The virus took control of users' files, demanding payments.
"The reason this is hitting so many computers at once is that they discovered a vulnerability in the most popular operating system in the world, in Microsoft windows", said John Carlin, former assistant attorney general for national security and an ABC News contributor. "We've never seen anything in this scale ..."
Russian Federation and Britain were among the worst hit countries.
President Donald Trump ordered his homeland security adviser, Tom Bossert, to hold an emergency meeting Friday night to assess the threat posed by the cyberattack, senior administration official told Reuters.
Cybersecurity experts believe the attack was carried out with the help of tools first developed by the U.S. National Security Agency for targeting terrorists and foreign adversaries, which was leaked to the public by a hacker group called The Shadow Brokers in April.
Security experts warned that further cyberattacks are likely.
In an interview with Britain's ITV, Europol Director Rob Wainwright said a cross-border investigation would be necessary to track down the culprits. "We're in the face of an escalating threat, the numbers are going up", he adds.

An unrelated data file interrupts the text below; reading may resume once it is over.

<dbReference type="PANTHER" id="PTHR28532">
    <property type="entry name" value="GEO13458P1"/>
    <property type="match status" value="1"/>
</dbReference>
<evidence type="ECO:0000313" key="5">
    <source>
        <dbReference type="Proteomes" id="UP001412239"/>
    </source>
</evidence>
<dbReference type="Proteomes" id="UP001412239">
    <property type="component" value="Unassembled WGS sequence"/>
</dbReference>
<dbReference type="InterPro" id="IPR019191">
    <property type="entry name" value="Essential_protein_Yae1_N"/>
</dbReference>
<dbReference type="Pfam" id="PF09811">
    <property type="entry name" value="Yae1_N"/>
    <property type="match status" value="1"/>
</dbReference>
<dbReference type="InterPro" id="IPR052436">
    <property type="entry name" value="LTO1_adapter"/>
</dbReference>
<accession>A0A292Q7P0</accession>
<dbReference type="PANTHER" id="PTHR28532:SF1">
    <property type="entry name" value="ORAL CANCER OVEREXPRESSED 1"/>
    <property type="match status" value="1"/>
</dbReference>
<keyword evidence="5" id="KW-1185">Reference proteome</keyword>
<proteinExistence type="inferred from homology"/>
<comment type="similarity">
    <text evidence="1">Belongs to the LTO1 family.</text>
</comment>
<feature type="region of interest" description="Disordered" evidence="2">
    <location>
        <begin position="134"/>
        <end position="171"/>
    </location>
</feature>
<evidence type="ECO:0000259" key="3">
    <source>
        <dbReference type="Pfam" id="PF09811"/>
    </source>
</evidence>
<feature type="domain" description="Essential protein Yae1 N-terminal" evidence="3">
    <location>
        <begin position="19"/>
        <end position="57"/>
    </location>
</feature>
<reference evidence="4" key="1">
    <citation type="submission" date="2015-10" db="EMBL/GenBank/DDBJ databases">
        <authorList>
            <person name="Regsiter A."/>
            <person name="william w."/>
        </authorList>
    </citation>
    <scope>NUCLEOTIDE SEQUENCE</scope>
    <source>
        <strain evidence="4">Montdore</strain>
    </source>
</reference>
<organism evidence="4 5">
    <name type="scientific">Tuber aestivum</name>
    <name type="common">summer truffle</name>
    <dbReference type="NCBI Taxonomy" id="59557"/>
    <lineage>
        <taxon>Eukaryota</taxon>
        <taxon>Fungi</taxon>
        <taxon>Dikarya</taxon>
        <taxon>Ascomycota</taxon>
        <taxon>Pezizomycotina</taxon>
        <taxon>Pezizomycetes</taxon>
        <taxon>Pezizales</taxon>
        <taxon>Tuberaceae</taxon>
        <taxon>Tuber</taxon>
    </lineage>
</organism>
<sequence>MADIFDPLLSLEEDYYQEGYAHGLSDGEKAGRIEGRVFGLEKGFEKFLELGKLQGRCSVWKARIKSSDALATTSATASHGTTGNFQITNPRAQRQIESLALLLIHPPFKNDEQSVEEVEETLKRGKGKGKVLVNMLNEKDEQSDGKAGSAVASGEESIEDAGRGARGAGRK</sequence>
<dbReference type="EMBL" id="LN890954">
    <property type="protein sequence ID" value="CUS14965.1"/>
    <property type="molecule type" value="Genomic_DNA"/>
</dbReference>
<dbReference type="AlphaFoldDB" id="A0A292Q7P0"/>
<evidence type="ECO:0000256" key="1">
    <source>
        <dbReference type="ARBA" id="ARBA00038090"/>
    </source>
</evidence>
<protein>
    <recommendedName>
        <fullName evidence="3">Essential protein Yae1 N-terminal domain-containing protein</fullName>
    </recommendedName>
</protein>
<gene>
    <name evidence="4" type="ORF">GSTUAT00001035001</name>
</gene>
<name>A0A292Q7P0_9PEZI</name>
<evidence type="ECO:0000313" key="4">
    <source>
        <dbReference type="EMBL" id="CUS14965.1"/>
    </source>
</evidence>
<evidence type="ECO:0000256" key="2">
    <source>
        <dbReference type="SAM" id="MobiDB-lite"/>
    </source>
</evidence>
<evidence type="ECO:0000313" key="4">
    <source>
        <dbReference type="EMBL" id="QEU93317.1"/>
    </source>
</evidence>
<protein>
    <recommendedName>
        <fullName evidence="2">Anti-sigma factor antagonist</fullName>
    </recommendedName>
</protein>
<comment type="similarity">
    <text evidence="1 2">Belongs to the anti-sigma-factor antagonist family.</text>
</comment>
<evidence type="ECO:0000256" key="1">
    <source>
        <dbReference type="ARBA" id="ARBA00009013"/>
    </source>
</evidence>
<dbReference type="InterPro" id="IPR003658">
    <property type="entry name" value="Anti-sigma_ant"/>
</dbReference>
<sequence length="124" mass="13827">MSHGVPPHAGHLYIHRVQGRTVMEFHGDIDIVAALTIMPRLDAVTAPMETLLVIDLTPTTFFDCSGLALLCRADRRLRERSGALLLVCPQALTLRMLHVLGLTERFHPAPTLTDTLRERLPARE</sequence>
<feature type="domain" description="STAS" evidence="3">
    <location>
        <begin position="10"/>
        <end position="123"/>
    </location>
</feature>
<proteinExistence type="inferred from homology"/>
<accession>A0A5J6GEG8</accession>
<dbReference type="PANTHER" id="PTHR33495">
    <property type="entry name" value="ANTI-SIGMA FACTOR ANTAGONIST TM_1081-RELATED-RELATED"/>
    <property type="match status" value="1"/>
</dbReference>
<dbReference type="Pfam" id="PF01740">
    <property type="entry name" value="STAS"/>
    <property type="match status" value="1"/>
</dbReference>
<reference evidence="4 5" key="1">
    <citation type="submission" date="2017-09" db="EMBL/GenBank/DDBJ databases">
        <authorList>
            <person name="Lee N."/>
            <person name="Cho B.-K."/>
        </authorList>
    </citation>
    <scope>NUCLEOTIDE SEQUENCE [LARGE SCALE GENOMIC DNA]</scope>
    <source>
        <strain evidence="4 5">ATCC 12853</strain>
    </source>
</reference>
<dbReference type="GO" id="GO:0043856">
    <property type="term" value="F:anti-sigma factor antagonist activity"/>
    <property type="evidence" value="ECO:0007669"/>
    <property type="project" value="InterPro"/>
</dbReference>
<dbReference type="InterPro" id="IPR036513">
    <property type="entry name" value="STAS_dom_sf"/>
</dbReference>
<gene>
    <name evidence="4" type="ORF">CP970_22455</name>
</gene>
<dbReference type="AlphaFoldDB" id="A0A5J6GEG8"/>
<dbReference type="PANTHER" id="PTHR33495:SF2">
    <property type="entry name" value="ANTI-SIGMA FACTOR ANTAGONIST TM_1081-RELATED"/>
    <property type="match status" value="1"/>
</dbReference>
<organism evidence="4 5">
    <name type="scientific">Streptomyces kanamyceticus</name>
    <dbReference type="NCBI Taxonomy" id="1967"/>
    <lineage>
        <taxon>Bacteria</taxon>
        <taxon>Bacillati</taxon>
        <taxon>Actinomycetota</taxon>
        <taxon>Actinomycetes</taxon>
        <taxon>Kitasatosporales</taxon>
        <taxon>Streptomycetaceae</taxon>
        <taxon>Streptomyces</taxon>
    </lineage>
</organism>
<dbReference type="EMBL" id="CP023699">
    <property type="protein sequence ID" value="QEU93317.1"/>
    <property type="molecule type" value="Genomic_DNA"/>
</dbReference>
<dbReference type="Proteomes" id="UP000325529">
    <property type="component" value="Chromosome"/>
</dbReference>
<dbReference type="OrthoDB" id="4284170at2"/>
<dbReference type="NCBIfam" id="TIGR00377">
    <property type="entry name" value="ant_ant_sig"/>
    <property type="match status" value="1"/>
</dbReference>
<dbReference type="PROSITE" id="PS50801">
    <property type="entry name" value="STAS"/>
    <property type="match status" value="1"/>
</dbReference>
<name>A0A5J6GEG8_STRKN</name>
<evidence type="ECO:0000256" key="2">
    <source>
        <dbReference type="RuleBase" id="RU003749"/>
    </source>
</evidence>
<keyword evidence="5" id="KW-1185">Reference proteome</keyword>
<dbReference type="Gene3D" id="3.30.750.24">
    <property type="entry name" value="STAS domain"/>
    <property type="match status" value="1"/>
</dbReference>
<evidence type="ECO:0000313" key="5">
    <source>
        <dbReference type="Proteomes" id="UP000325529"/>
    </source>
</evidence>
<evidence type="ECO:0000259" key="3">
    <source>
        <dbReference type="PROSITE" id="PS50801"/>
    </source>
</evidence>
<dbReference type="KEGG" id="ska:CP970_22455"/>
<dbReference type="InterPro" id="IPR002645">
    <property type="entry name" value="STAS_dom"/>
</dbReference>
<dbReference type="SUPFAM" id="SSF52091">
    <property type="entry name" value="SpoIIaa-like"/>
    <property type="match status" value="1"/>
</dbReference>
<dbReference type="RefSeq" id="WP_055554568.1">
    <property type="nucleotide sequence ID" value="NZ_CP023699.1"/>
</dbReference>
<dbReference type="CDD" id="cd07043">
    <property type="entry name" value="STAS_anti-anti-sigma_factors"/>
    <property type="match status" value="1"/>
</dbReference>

Wainwright said he was concerned that the numbers of those affected would continue to rise when people returned to work on Monday morning.
Europol spokesman Jan Op Gen Oorth said that the number of individual victims of the computer attack could be much higher.
Wainwright said the attack was indiscriminate, fast-spreading and unique, because the ransomware was being used in combination with a worm, which means the infection of one computer automatically could spread it through a whole network. The FBI and other law enforcement agencies worldwide say it's too early to determine who is behind this.
The agency said Monday that "very few" people have paid the ransom.
The effects were felt across the globe, with Russia's Interior Ministry and companies including Spain's Telefonica, FedEx Corp.in the US and French carmaker Renault all reporting disruptions.